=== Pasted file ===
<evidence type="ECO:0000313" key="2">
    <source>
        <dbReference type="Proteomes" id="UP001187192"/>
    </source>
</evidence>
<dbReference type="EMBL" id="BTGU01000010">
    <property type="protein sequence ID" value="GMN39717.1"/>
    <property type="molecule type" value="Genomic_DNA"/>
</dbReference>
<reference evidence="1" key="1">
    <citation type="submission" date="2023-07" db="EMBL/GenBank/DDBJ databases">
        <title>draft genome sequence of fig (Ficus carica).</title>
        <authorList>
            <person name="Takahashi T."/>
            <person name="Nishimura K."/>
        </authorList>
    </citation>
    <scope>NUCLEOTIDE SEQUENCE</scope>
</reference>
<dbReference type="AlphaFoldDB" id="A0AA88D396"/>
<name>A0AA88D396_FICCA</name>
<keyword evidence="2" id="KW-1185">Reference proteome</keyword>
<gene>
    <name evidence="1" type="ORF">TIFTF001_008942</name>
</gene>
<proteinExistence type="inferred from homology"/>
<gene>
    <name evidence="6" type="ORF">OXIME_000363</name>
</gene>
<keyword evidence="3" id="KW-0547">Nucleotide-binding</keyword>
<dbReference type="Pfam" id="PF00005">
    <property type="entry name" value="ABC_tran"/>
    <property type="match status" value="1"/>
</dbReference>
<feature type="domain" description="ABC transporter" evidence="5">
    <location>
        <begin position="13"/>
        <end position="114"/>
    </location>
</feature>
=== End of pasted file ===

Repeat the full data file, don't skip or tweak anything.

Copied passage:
<evidence type="ECO:0000313" key="2">
    <source>
        <dbReference type="Proteomes" id="UP001187192"/>
    </source>
</evidence>
<dbReference type="EMBL" id="BTGU01000010">
    <property type="protein sequence ID" value="GMN39717.1"/>
    <property type="molecule type" value="Genomic_DNA"/>
</dbReference>
<reference evidence="1" key="1">
    <citation type="submission" date="2023-07" db="EMBL/GenBank/DDBJ databases">
        <title>draft genome sequence of fig (Ficus carica).</title>
        <authorList>
            <person name="Takahashi T."/>
            <person name="Nishimura K."/>
        </authorList>
    </citation>
    <scope>NUCLEOTIDE SEQUENCE</scope>
</reference>
<dbReference type="AlphaFoldDB" id="A0AA88D396"/>
<name>A0AA88D396_FICCA</name>
<keyword evidence="2" id="KW-1185">Reference proteome</keyword>
<gene>
    <name evidence="1" type="ORF">TIFTF001_008942</name>
</gene>
<proteinExistence type="inferred from homology"/>
<gene>
    <name evidence="6" type="ORF">OXIME_000363</name>
</gene>
<keyword evidence="3" id="KW-0547">Nucleotide-binding</keyword>
<dbReference type="Pfam" id="PF00005">
    <property type="entry name" value="ABC_tran"/>
    <property type="match status" value="1"/>
</dbReference>
<feature type="domain" description="ABC transporter" evidence="5">
    <location>
        <begin position="13"/>
        <end position="114"/>
    </location>
</feature>